Mexico, officially known as the United Mexican States, is a country between the U.S. and Central America – popular for its Pacific and Gulf of Mexico beaches. Boasting of a diverse landscape made of mountains, deserts and jungles – ancient ruins such as Teotihuacán and the Mayan city of Chichén Itzá are scattered throughout the country in cities like Tulum and Yucatán, as are Spanish colonial-era towns. With a lot of old culture and art still preserved within, Mexico is also modern with a continuous stream of tourism revenue making it a quirky mix of places to see.
Like every other country in the world – Mexico too comes with its own quirks – good and bad – so here are the 11 things you should know about this country before you visit…
- You shouldn’t drink the water. I imagine everyone is familiar with this rule. In San Luis Potosí, Mexico the majority of locals don’t even drink the water. Stick to bottled water or dispenser water. I do take ice in my drinks and brush my teeth with the water, however, I did have some gnarly cavities when I went to the dentist back home, a direct correlation or a coincidence? Only God knows.
- You can’t flush the toilet paper most places. The majority of Mexican plumbing is old and can’t handle the toilet paper, so always be polite and put it in the trash. Unless you want to be the embarrassing gringo/a that clogged the toilet with your TP.
- Cash rules here in Mexico and you can often expect to pay more with a card. Many grocery stores will actually have two different set prices for items, a card price, and a cash price. It took us a while to figure this out. As a renter here in Mexico we also have to pay are total rent in cash, which can be difficult because we have to plan out our ATM visits a week or two in advance since we have a maximum amount of cash we can take out.
- It is good to always carry coins on you because tips are expected for a lot of things. This means tipping the waiter at least 10%, tipping the bagger at the grocery store, the guy that pumps your gas, the valet (they valet for everything here), and basically anyone who helps you out. Mexicans hustle hard and there are always opportunities to get your car washed at the stop light, get your car guarded while you are in the grocery store, get your groceries packed in your car for you. All of this is done for a few pesos.
- Road rules are not set in stone. Stop signs act as yield signs, vehicles don’t drive in lanes, and I’m not even sure I have ever seen a speed limit on the main road. Also, if you ever plan on driving in Mexico watch out for those potholes. They are everywhere.
- If you are a foreigner prepare to get a lot of attention – especially if you are a female. This is common in most countries where you obviously stick out. So if you are blonde, red-headed, super white, black, or tall expect to get some (often unwanted) extra attention.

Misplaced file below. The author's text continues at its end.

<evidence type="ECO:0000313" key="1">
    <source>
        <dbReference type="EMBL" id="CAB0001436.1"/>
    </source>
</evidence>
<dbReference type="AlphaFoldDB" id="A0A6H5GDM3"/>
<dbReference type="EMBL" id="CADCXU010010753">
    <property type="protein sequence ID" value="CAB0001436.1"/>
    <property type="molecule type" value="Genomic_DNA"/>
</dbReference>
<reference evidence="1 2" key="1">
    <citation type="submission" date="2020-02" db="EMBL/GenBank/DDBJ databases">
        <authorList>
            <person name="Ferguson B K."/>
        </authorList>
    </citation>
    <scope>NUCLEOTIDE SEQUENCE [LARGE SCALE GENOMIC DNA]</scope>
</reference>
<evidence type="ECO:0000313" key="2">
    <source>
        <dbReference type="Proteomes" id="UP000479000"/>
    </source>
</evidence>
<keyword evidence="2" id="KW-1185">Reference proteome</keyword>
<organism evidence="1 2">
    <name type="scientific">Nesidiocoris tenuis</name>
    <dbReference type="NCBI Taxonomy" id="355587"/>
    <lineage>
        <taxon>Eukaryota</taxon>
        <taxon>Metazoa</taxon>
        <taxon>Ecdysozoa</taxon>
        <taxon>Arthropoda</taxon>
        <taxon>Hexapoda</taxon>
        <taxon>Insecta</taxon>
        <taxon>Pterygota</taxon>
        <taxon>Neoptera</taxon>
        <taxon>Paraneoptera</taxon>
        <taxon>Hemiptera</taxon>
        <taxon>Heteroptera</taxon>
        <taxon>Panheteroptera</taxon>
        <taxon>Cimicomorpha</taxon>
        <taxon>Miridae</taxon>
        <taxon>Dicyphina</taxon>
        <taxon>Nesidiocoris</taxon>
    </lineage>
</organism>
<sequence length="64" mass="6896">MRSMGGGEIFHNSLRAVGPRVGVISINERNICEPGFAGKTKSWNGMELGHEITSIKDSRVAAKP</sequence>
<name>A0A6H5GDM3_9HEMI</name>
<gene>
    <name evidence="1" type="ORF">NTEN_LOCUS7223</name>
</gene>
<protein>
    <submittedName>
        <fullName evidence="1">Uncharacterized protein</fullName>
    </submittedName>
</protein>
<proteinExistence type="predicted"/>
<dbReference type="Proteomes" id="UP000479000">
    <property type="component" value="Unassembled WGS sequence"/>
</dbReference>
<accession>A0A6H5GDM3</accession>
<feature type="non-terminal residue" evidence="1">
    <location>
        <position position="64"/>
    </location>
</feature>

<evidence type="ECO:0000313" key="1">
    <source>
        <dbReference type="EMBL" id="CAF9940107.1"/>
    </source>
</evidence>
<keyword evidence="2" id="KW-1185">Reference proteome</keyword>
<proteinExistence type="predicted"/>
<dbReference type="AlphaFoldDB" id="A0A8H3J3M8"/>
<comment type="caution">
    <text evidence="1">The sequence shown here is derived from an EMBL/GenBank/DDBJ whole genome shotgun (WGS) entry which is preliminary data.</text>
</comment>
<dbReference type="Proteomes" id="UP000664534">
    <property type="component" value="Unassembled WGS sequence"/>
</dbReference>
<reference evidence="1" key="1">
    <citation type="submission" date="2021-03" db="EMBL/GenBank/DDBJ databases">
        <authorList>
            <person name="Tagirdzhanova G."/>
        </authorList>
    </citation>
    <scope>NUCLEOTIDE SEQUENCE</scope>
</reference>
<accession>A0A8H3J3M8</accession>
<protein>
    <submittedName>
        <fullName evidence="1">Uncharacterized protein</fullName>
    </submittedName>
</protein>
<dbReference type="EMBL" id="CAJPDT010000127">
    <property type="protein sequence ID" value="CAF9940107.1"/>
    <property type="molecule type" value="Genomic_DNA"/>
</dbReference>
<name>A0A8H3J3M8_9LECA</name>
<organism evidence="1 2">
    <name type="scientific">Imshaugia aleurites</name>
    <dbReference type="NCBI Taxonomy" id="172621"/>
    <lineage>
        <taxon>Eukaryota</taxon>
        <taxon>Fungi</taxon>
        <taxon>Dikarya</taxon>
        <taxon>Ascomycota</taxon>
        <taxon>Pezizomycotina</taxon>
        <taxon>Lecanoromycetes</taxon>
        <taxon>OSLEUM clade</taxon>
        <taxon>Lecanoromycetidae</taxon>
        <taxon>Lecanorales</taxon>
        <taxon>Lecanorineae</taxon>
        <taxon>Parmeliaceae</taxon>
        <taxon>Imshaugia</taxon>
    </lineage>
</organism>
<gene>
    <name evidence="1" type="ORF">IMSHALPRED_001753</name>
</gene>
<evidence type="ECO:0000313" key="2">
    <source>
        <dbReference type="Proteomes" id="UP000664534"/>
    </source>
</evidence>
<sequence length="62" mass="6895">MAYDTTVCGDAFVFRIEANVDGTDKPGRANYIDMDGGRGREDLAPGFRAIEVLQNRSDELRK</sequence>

- In less touristy areas I would avoid wearing shorts or even tank tops unless you like to be harassed. I couldn’t understand why Mexican women didn’t wear shorts outside in the blazing heat and decided I would make a go of it. After one (modest) short wearing escapade I have switched to pants indefinitely.
- Mexico is more than just tacos and tequila. Mexico has such a rich food history and each state has its own dish specialties. My favorite food here in San Luis Potosí is Chilaquiles Potosinos – a dish local to San Luis. I also can’t post about the food history of Mexico without mentioning my beloved pulque! Which is a fermented sap from the maguey plant that dates back to the Meso-american period. I didn’t even know pulque existed before I moved here!
- Everyone eats meals super late and meals are a multi-hour affair in Mexico. Expect all meals to be around 2-3 hours later than US meal times and last about 2-3 hours. Mexicans like to just sit and talk after a meal, up to an hour later. Also, this means you have to ask for the check (la cuenta por favor!) because the waiter/ess doesn’t want to be rude and bring it when you aren’t ready.
- Always opt for the Uber over a taxi. Taxis are not a safe transportation option in Mexico and definitely not in San Luis. Ubers are the safest option and I currently take one on my daily commute to work and haven’t had any issues. Also, you should always sit in the front seat when riding in an Uber, since it is believed to be safer for both the driver and the passenger.
- Everything takes a bit longer when you are in Mexico and that is okay. It can be a bit of culture shock and a struggle for me as the USA puts such a cultural importance on being punctual. You just have to learn to relax and be more flexible.
About the Author/Photographer: Eemma is a Michigan native living in San Luis Potosi, Mexico. She is currently balancing life as an ELL/ESL teacher, blogger, and doting cat mom. You can read more about her misadventures, encounters with culture, and experiences as an expat at http://www.